Overview of Section 2.2 Circles Inscribed in Polygons

If a circle is inscribed in a polygon, the circle is tangent to each of the sides of the polygon. This equivalent to saying a polygon circumscribes a circle. We also say a polygon is circumscribable, meaning a circle can be inscribed in a polygon.

Theorem 2.5: Inscribed circle of a triangle and its incenter. The angle bisectors of any triangle intersect at a single point O which is the center of the inscribed circle. The distance from O to any of the sides of the triangle is the radius of the inscribed circle.

The inscribed circle is also called the incircle. PROOF covered previously in Chapter 1 . . . find it.

Corollary 2.5: The angle bisectors of the two exterior angles on one side of a triangle are concurrent with the angle bisector of the opposite interior angle of the triangle. SEE Problem 1.2.9.

Theorem 2.6: From a point external to a circle, the two tangent segments are congruent.

That is, segments AP and AQ are congruent.

Proof plan: Show triangles APO and AQO are congruent by HL

Theorem 2.7: A circle can be inscribed in a quadrilateral if and only if the angle bisectors of the four angles of the quadrilateral are concurrent.

Proof.

If given a circle with center O inscribed in a quadrilateral, point O is equidistant from each of the sides so point O must lie on the angle bisector of each pair of sides.

Conversely, if O is a point on each of the angle bisectors of adjacent pairs of sides, then O is equidistant from each of those sides.

Example 2.2. Prove that a circle can be inscribed in every kite.

Comment: The proof is accomplished using Theorem 2.7 by showing the angle bisectors or a kite are concurrent. The strategy is to show pairs of congruent triangles in the kite and use the corresponding parts.

A Relationship Among the Sides of a Circumscribable Quadrilateral

Theorem 2.8: If a quadrilateral is circumscribable, then the sum of the lengths of two opposite sides equals the sum of the lengths of the sides of the two remaining sides.

The motivation and proof follows from Theorem 2.6. The two tangent segments from each vertex of the quadrilateral to the tangent points with the inscribed circle are congruent.

EQUIVALENT STATEMENTS for Theorem 2.8:

1. A necessary condition for a quadrilateral to be circumscribable is that the sum of the measures of two opposite sides is the same as the measures of the two remaining opposite sides.

2. If the sum of the measures of two opposite sides does not equal the sum of the measures of the remaining two opposite sides, then the quadrilateral is not circumscribable. (the contrapositive)

Example 2.3.

1. Prove that if a parallelogram is not a rhombus, it is not circumscribable.

Comment: Prove by using the contrapositive form of Theorem 2.8.

2. On the basis of the theorems proved so far, would a quadrilateral with sides of length 3, 2, 5, 6 be circumscribable?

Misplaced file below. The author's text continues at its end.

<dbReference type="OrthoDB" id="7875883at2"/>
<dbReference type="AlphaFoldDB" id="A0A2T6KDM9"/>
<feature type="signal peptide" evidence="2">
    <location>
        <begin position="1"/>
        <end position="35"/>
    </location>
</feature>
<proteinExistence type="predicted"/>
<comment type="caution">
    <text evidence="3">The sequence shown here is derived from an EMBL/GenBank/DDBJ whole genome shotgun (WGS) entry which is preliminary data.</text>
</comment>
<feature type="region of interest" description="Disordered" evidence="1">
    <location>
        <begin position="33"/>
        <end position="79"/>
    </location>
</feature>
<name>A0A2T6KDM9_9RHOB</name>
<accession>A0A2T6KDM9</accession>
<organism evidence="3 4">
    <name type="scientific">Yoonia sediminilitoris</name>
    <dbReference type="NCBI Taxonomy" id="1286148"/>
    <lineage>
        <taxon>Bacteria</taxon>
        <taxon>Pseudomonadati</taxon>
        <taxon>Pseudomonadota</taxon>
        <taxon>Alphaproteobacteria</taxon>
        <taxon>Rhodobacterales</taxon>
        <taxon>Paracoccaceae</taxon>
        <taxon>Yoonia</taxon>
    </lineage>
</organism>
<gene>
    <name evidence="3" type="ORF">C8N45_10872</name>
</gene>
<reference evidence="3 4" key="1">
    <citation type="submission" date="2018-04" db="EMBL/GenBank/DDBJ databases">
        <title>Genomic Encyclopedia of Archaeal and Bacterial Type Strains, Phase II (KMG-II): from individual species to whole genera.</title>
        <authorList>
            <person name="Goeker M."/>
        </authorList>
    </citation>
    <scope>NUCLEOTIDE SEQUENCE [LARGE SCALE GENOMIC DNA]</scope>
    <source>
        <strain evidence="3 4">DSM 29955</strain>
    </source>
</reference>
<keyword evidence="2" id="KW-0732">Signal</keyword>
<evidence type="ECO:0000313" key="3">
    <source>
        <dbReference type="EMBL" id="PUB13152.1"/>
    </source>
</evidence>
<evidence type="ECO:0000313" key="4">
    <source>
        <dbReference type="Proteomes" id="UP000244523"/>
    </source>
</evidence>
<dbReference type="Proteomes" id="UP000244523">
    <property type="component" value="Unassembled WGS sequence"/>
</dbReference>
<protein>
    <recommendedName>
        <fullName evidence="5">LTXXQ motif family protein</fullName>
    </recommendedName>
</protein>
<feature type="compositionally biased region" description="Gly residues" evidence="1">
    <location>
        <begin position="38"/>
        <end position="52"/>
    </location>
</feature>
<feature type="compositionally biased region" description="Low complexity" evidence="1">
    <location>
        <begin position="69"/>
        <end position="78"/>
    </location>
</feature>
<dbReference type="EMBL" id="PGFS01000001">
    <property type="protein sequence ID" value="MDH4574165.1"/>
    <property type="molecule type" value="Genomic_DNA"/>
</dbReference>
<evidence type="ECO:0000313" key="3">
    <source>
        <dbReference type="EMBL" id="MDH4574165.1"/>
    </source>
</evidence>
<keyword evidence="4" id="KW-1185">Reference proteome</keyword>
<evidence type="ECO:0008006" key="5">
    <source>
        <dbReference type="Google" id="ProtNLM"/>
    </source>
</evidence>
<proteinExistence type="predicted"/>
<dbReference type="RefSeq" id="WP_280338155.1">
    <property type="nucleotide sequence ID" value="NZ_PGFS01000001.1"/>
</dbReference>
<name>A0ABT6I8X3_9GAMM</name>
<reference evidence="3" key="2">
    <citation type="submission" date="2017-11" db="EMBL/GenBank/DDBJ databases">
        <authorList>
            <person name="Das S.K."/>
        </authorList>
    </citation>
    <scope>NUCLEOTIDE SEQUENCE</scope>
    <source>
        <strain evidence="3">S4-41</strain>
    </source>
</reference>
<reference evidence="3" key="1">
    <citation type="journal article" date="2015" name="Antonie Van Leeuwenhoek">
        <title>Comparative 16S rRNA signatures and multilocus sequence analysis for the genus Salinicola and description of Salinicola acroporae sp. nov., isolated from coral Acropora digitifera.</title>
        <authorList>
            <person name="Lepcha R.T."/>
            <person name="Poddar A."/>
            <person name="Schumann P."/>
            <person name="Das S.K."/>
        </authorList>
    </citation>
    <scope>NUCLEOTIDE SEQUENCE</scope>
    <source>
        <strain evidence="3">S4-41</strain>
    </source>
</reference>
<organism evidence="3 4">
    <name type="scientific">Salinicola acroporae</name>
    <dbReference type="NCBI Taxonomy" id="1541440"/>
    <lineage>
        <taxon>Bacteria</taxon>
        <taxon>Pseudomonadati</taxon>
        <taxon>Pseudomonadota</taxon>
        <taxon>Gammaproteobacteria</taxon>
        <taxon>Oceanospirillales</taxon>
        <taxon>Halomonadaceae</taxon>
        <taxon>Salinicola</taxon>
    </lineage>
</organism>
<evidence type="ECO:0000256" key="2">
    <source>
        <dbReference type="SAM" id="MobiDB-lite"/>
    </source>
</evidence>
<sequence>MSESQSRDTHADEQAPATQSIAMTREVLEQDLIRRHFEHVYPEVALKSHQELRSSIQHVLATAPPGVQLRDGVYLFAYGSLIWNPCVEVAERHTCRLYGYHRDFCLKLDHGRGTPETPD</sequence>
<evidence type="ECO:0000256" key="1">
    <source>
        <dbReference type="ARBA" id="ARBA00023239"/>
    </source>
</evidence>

This would require the converse of Theorem 2.8.

Theorem 2.9 -- The converse of Theorem 2.8

If the sum of the measures of two opposite sides of a quadrilateral equals the sum of the measures of the two remaining opposite sides, then the quadrilateral is circumscribable.

The proof provided in the text first proves the theorem for the special case when ABCD is a kite and AB+DC = AD + BC. That proof was in Example 2.2.

The next part of the strategy is to take the case when two adjacent sides, say AB and AD are not congruent. Let AB > AD

Then from AB + DC = AD + BC can be rewritten AB - AD = BC - DC.

Because we let AB > AD, AB-BD > 0 and so BC - DC > 0. This means BC > DC. For reference, we have this figure:

Next, construct E and F on AB and BC, respectively, so that

AD = AE and CF = DC.

Construct EF, ED, and FD.

We have isosceles triangles DCF and DAE

Thus AB - AD = BC - DC can be replaced by AB - AE = BC - CF.

So, BE = BF and triangle BEF is isosceles.

We are interested in the angle bisectors of the quadrilateral. But, the angle bisectors of angles A, C, and B are the perpendicular bisectors of the sides of isosceles triangle DEF and these are concurrent.

Let O, be the intersection and construct perpendiculars to each of the sides of the quadrilateral. We have established that O is a point of concurrency for the angle bisectors of angles A, B, and C. It remains to show that O is on the angle bisector of angle D.

Point O on the angle bisector of angle B implies OP = OQ.

Point O on the angle bisector of angle A implies OP = OS

Point O on the angle bisector of angle C implies OQ = OR

Therefore OS = OR and point O is on the angle bisector of angle D.

NOW SOLVE THIS 2.6

Why was it important (needed?) to prove the special case when the quadrilateral was a kite?

Could it be that the figure DEBF we used in the proof was a kite?

Theorem 2.10: A quadrilateral is circumscribable if and only if the sum of the lengths of two of its opposite sides equals the sum of the lengths of the other two sides.

Theorem 2.10 is a a combination of Theorem 2.08 (Necessary) and Theorem 2.09 (Sufficient) conditions.

Example 2.4.

Three different approaches to this proof are given in the text.

The first uses the idea that BC = CE and seeks a way to show triangle CED is isosceles.

The second uses the mid-segment theorem and the fact that OBCE is a kite.

Example 2.5

COMMENT: The NOW SOLVE THIS 2.8 outlines a proof of this. I believe the labels provided are in error. In line 1, Angle APD should be angle ACD, and in line 2 angle ACD should be angle APB.

The strategy is to construct a triangle ACD by extending CP beyond P a distance of AP to a point D. Thus a new triangle ACD is created and if that triangle could be shown congruent to triangle ABP, the proof would be implemented. Click HERE of a GSP file.